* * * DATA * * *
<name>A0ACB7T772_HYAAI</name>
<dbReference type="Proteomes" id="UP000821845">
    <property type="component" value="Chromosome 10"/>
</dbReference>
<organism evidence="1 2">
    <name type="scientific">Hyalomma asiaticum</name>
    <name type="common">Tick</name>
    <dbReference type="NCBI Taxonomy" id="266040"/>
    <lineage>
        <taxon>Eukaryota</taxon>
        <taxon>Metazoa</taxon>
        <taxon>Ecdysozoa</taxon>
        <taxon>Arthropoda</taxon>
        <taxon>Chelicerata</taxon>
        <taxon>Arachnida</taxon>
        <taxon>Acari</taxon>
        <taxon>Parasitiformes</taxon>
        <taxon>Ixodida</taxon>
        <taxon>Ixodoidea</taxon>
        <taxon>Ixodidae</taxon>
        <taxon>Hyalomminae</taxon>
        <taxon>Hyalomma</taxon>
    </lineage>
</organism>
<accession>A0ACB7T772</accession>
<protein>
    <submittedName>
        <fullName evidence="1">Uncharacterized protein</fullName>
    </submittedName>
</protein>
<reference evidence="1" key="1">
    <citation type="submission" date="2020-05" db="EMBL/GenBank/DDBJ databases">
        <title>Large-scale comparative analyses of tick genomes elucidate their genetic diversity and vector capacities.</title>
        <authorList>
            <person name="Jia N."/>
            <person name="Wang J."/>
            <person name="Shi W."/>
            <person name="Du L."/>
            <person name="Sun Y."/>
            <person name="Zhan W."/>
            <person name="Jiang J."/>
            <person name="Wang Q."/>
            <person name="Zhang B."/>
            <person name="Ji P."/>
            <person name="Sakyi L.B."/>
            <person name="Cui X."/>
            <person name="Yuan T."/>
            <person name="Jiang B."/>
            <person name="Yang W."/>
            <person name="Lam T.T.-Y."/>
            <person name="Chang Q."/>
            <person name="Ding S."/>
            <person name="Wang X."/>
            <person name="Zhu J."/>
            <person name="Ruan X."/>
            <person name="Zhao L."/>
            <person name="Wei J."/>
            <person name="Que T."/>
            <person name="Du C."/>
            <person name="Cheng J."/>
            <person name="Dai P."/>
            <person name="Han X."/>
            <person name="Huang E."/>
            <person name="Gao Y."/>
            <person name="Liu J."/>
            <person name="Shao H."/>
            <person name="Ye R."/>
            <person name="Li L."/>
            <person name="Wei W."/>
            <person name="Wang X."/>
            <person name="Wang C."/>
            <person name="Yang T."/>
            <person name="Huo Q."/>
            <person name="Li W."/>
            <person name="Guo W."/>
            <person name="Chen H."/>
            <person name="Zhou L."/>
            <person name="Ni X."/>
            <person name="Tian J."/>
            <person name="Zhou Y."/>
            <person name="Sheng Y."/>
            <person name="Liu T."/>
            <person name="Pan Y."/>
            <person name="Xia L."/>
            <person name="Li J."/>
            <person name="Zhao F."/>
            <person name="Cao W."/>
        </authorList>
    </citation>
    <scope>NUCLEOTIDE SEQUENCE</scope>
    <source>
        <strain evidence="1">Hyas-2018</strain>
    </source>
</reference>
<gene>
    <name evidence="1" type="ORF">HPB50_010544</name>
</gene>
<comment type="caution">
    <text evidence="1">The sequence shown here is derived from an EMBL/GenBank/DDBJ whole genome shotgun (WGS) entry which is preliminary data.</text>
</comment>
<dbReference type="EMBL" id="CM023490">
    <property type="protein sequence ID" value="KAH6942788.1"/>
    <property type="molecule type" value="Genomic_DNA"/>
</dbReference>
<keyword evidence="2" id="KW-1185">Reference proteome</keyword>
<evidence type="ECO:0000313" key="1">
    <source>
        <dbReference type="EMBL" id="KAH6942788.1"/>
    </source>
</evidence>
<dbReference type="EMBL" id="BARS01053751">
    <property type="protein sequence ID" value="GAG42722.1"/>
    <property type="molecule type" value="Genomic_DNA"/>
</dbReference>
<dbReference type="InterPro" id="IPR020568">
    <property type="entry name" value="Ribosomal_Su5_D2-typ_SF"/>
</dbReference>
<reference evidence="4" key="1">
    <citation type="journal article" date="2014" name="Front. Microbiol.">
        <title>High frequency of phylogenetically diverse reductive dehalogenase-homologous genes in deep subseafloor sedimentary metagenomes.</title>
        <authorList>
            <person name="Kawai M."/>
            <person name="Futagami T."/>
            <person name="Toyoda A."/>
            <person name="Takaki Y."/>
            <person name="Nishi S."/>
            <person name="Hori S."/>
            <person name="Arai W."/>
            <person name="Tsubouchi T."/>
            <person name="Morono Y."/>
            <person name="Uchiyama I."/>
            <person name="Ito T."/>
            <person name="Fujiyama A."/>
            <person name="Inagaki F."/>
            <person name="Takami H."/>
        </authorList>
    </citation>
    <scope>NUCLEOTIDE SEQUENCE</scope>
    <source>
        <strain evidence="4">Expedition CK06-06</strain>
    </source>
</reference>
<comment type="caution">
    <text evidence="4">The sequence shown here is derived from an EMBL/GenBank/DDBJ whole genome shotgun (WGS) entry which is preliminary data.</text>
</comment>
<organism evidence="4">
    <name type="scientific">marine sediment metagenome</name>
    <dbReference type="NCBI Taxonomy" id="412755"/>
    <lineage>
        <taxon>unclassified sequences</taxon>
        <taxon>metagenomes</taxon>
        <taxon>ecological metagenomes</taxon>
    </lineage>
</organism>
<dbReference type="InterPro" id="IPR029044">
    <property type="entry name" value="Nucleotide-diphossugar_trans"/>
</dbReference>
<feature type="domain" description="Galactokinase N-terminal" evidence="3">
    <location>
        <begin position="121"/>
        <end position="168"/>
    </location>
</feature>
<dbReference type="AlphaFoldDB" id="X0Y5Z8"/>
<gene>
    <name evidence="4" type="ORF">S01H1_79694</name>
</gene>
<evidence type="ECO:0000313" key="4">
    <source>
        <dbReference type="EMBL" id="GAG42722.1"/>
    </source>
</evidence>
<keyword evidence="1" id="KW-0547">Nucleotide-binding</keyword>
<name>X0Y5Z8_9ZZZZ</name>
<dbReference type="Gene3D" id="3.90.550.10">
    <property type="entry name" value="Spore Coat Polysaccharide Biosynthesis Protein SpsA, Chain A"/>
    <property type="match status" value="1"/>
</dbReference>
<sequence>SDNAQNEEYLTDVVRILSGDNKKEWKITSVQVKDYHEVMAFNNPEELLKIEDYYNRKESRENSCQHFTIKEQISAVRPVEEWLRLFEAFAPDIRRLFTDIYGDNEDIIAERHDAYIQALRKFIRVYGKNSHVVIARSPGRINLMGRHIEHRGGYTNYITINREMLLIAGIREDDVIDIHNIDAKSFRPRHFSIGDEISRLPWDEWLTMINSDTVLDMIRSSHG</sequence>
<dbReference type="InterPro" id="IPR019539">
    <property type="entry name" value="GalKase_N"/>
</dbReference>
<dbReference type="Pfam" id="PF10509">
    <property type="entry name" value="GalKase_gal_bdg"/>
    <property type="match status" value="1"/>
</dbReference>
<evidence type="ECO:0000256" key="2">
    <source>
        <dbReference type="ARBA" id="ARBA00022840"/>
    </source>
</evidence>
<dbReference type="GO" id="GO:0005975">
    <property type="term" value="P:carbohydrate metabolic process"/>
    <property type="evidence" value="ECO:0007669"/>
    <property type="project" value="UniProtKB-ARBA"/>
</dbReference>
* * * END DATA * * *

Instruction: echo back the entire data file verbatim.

<name>A0ACB7T772_HYAAI</name>
<dbReference type="Proteomes" id="UP000821845">
    <property type="component" value="Chromosome 10"/>
</dbReference>
<organism evidence="1 2">
    <name type="scientific">Hyalomma asiaticum</name>
    <name type="common">Tick</name>
    <dbReference type="NCBI Taxonomy" id="266040"/>
    <lineage>
        <taxon>Eukaryota</taxon>
        <taxon>Metazoa</taxon>
        <taxon>Ecdysozoa</taxon>
        <taxon>Arthropoda</taxon>
        <taxon>Chelicerata</taxon>
        <taxon>Arachnida</taxon>
        <taxon>Acari</taxon>
        <taxon>Parasitiformes</taxon>
        <taxon>Ixodida</taxon>
        <taxon>Ixodoidea</taxon>
        <taxon>Ixodidae</taxon>
        <taxon>Hyalomminae</taxon>
        <taxon>Hyalomma</taxon>
    </lineage>
</organism>
<accession>A0ACB7T772</accession>
<protein>
    <submittedName>
        <fullName evidence="1">Uncharacterized protein</fullName>
    </submittedName>
</protein>
<reference evidence="1" key="1">
    <citation type="submission" date="2020-05" db="EMBL/GenBank/DDBJ databases">
        <title>Large-scale comparative analyses of tick genomes elucidate their genetic diversity and vector capacities.</title>
        <authorList>
            <person name="Jia N."/>
            <person name="Wang J."/>
            <person name="Shi W."/>
            <person name="Du L."/>
            <person name="Sun Y."/>
            <person name="Zhan W."/>
            <person name="Jiang J."/>
            <person name="Wang Q."/>
            <person name="Zhang B."/>
            <person name="Ji P."/>
            <person name="Sakyi L.B."/>
            <person name="Cui X."/>
            <person name="Yuan T."/>
            <person name="Jiang B."/>
            <person name="Yang W."/>
            <person name="Lam T.T.-Y."/>
            <person name="Chang Q."/>
            <person name="Ding S."/>
            <person name="Wang X."/>
            <person name="Zhu J."/>
            <person name="Ruan X."/>
            <person name="Zhao L."/>
            <person name="Wei J."/>
            <person name="Que T."/>
            <person name="Du C."/>
            <person name="Cheng J."/>
            <person name="Dai P."/>
            <person name="Han X."/>
            <person name="Huang E."/>
            <person name="Gao Y."/>
            <person name="Liu J."/>
            <person name="Shao H."/>
            <person name="Ye R."/>
            <person name="Li L."/>
            <person name="Wei W."/>
            <person name="Wang X."/>
            <person name="Wang C."/>
            <person name="Yang T."/>
            <person name="Huo Q."/>
            <person name="Li W."/>
            <person name="Guo W."/>
            <person name="Chen H."/>
            <person name="Zhou L."/>
            <person name="Ni X."/>
            <person name="Tian J."/>
            <person name="Zhou Y."/>
            <person name="Sheng Y."/>
            <person name="Liu T."/>
            <person name="Pan Y."/>
            <person name="Xia L."/>
            <person name="Li J."/>
            <person name="Zhao F."/>
            <person name="Cao W."/>
        </authorList>
    </citation>
    <scope>NUCLEOTIDE SEQUENCE</scope>
    <source>
        <strain evidence="1">Hyas-2018</strain>
    </source>
</reference>
<gene>
    <name evidence="1" type="ORF">HPB50_010544</name>
</gene>
<comment type="caution">
    <text evidence="1">The sequence shown here is derived from an EMBL/GenBank/DDBJ whole genome shotgun (WGS) entry which is preliminary data.</text>
</comment>
<dbReference type="EMBL" id="CM023490">
    <property type="protein sequence ID" value="KAH6942788.1"/>
    <property type="molecule type" value="Genomic_DNA"/>
</dbReference>
<keyword evidence="2" id="KW-1185">Reference proteome</keyword>
<evidence type="ECO:0000313" key="1">
    <source>
        <dbReference type="EMBL" id="KAH6942788.1"/>
    </source>
</evidence>
<dbReference type="EMBL" id="BARS01053751">
    <property type="protein sequence ID" value="GAG42722.1"/>
    <property type="molecule type" value="Genomic_DNA"/>
</dbReference>
<dbReference type="InterPro" id="IPR020568">
    <property type="entry name" value="Ribosomal_Su5_D2-typ_SF"/>
</dbReference>
<reference evidence="4" key="1">
    <citation type="journal article" date="2014" name="Front. Microbiol.">
        <title>High frequency of phylogenetically diverse reductive dehalogenase-homologous genes in deep subseafloor sedimentary metagenomes.</title>
        <authorList>
            <person name="Kawai M."/>
            <person name="Futagami T."/>
            <person name="Toyoda A."/>
            <person name="Takaki Y."/>
            <person name="Nishi S."/>
            <person name="Hori S."/>
            <person name="Arai W."/>
            <person name="Tsubouchi T."/>
            <person name="Morono Y."/>
            <person name="Uchiyama I."/>
            <person name="Ito T."/>
            <person name="Fujiyama A."/>
            <person name="Inagaki F."/>
            <person name="Takami H."/>
        </authorList>
    </citation>
    <scope>NUCLEOTIDE SEQUENCE</scope>
    <source>
        <strain evidence="4">Expedition CK06-06</strain>
    </source>
</reference>
<comment type="caution">
    <text evidence="4">The sequence shown here is derived from an EMBL/GenBank/DDBJ whole genome shotgun (WGS) entry which is preliminary data.</text>
</comment>
<organism evidence="4">
    <name type="scientific">marine sediment metagenome</name>
    <dbReference type="NCBI Taxonomy" id="412755"/>
    <lineage>
        <taxon>unclassified sequences</taxon>
        <taxon>metagenomes</taxon>
        <taxon>ecological metagenomes</taxon>
    </lineage>
</organism>
<dbReference type="InterPro" id="IPR029044">
    <property type="entry name" value="Nucleotide-diphossugar_trans"/>
</dbReference>
<feature type="domain" description="Galactokinase N-terminal" evidence="3">
    <location>
        <begin position="121"/>
        <end position="168"/>
    </location>
</feature>
<dbReference type="AlphaFoldDB" id="X0Y5Z8"/>
<gene>
    <name evidence="4" type="ORF">S01H1_79694</name>
</gene>
<evidence type="ECO:0000313" key="4">
    <source>
        <dbReference type="EMBL" id="GAG42722.1"/>
    </source>
</evidence>
<keyword evidence="1" id="KW-0547">Nucleotide-binding</keyword>
<name>X0Y5Z8_9ZZZZ</name>
<dbReference type="Gene3D" id="3.90.550.10">
    <property type="entry name" value="Spore Coat Polysaccharide Biosynthesis Protein SpsA, Chain A"/>
    <property type="match status" value="1"/>
</dbReference>
<sequence>SDNAQNEEYLTDVVRILSGDNKKEWKITSVQVKDYHEVMAFNNPEELLKIEDYYNRKESRENSCQHFTIKEQISAVRPVEEWLRLFEAFAPDIRRLFTDIYGDNEDIIAERHDAYIQALRKFIRVYGKNSHVVIARSPGRINLMGRHIEHRGGYTNYITINREMLLIAGIREDDVIDIHNIDAKSFRPRHFSIGDEISRLPWDEWLTMINSDTVLDMIRSSHG</sequence>
<dbReference type="InterPro" id="IPR019539">
    <property type="entry name" value="GalKase_N"/>
</dbReference>
<dbReference type="Pfam" id="PF10509">
    <property type="entry name" value="GalKase_gal_bdg"/>
    <property type="match status" value="1"/>
</dbReference>
<evidence type="ECO:0000256" key="2">
    <source>
        <dbReference type="ARBA" id="ARBA00022840"/>
    </source>
</evidence>
<dbReference type="GO" id="GO:0005975">
    <property type="term" value="P:carbohydrate metabolic process"/>
    <property type="evidence" value="ECO:0007669"/>
    <property type="project" value="UniProtKB-ARBA"/>
</dbReference>